The Chindits were perhaps the most controversial of the many elite units raised by the British during the Second World War, partly because of the personality of Orde Wingate, and partly because of the very high rate of casualties they suffered during their two main operations. Moreman's book rather sidesteps the controversy, and instead focuses on the Chindits themselves, looking at the individuals involved – how they were selected, how they were trained, the equipment they used and the tactics they were expected to use.
The Chindits differed from most Special Forces in one significant way. Instead of being made up of volunteers or specially selected individuals, Wingate took entire existing formations and attempted to turn them into a force capable of operating deep behind enemy lines. This partially eliminates one key criticism of Special Forces, that they lower the quality of the rest of the army by attracting the best men, but created a new problem – as Moreman makes clear the Chindit training was so intense that many men fell out with serious injuries or illnesses and had to be replaced by new recruits, so not only did the formation of the Chindits remove a number of units from the front line in India, the need for replacements also weakened those units that remained in the lines.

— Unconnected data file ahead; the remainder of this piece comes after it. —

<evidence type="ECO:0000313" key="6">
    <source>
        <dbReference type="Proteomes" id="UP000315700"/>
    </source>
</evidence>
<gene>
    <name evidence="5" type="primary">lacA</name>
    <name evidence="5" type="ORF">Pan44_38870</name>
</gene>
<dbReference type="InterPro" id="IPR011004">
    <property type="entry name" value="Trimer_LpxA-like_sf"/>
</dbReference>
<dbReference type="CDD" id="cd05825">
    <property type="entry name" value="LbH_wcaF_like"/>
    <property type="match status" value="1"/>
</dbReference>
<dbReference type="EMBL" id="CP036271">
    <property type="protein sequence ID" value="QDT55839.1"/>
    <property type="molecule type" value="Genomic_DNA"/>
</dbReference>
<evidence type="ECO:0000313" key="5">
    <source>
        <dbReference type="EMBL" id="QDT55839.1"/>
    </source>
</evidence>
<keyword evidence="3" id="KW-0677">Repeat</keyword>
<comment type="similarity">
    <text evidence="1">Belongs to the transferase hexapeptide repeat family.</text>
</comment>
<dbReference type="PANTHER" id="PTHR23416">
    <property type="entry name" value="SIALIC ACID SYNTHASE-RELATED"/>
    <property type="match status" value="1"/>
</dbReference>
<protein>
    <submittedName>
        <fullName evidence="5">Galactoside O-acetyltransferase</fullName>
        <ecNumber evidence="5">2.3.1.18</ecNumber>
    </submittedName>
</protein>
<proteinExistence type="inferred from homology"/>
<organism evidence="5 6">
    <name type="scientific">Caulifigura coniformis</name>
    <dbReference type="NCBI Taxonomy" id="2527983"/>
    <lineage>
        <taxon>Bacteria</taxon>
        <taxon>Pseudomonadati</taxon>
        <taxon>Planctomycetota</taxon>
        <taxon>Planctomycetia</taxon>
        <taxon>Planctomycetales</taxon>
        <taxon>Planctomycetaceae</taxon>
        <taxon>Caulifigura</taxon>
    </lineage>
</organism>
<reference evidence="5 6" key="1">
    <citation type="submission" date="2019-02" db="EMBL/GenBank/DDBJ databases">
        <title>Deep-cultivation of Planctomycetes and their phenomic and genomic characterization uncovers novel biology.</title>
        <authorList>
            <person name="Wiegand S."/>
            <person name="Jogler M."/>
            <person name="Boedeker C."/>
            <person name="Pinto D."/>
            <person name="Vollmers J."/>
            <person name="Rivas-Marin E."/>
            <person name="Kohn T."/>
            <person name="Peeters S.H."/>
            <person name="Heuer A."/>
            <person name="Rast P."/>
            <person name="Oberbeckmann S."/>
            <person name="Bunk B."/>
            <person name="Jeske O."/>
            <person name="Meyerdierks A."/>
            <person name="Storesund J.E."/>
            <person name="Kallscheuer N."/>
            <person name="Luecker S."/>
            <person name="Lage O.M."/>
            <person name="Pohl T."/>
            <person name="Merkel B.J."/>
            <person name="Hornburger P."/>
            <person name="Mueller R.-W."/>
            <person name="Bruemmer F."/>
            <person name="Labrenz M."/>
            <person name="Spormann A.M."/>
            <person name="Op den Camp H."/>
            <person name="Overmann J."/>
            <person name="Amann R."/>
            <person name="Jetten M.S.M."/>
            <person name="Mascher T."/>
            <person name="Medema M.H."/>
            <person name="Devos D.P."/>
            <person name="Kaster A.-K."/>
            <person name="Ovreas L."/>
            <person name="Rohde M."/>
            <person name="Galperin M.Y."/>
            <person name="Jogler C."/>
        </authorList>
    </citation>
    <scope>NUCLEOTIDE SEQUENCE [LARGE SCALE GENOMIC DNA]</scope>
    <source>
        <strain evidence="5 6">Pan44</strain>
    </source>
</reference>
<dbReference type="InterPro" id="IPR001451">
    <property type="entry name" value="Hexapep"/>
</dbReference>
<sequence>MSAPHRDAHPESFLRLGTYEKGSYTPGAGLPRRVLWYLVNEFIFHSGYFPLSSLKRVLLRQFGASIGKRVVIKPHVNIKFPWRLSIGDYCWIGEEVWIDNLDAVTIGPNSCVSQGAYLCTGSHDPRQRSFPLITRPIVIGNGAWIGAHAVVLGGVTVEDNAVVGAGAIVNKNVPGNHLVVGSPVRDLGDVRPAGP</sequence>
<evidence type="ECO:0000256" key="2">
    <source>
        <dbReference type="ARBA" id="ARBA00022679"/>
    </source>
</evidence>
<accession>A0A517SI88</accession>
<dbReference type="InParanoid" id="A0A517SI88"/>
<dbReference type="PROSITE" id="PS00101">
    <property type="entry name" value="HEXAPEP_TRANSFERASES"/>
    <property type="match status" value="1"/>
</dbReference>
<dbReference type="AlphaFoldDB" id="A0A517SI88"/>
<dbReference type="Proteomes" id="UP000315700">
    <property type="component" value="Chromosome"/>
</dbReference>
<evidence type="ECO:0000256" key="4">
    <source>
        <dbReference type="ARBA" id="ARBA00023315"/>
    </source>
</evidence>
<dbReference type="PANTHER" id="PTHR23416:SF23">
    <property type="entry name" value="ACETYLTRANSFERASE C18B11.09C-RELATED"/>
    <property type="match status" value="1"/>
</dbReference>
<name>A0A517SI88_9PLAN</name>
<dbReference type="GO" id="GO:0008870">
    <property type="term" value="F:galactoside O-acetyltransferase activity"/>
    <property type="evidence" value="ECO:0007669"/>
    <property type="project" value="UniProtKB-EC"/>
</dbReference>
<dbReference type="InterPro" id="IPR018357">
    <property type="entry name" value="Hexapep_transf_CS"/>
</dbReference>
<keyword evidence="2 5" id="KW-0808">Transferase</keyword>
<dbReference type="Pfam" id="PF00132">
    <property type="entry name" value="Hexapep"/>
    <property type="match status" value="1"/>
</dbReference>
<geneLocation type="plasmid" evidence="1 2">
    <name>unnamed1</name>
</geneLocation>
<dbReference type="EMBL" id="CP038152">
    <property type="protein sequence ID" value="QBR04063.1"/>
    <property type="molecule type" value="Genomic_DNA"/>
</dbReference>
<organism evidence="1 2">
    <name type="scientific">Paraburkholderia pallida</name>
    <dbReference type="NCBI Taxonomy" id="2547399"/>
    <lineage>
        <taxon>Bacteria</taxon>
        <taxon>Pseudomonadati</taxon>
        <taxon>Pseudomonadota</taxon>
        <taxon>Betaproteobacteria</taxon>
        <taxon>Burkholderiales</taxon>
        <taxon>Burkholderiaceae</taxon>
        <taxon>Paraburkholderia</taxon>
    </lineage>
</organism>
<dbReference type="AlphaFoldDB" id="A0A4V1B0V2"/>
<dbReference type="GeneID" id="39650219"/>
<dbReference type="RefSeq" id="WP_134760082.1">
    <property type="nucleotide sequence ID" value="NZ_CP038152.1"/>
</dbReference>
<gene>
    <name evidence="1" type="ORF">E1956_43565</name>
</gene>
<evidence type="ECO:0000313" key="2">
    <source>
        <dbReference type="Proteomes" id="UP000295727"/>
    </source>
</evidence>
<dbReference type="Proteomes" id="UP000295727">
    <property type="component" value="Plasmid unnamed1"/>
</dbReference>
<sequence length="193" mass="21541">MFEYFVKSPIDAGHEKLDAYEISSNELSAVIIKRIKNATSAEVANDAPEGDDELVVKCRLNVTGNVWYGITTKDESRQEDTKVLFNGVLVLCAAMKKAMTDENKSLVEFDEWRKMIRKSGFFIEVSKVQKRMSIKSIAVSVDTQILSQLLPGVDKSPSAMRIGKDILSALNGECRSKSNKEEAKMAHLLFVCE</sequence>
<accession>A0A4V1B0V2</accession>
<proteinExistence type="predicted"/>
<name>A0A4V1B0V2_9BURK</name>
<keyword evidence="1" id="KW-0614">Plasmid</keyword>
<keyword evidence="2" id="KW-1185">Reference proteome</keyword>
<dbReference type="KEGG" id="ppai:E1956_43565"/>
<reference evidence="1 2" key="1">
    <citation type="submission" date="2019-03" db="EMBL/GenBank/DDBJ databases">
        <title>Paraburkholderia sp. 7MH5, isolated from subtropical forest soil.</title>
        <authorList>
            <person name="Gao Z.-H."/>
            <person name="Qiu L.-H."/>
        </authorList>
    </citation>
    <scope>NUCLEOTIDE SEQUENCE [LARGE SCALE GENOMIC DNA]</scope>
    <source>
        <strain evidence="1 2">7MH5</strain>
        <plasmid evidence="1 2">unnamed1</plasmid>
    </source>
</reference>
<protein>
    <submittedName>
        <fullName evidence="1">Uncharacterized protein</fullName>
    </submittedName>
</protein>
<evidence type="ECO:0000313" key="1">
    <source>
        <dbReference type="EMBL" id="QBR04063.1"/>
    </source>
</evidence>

The final third of the book looks at the two Chindit operations – Longcloth in 1943 and Thursday in 1944, focusing on key elements within each operation. For Operation Longcloth Moreman looks at Major Michael Calvert's No. 3 Column, while for Operation Thursday he looks at the capture of the White City base and the capture and defence of the Blackpool base. As this final section makes clear by the end of Operation Thursday the Chindits were no longer operating as a fast moving elite force, but were instead involved in increasingly conventional warfare – in this case defending against an attack by a regular Japanese division, while other Chindits were involved in attacks on key towns.
By largely ignoring the almost impossible to resolve debate on the true value of the Chindit operations Moreman has given himself the space to focus on the incredible acts of endurance that the Chindits were forced to perform on a regular basis.
Introduction – The Chindits and Orde Wingate
Tactics and Training
Belief and Belonging
Appearance, Equipment and Weaponry
Life on Campaign
In Battle (Operation Longcloth and Operation Thursday)
The Demise of Special Force
Museums, Collections and Further Research.
Author: Tim Moreman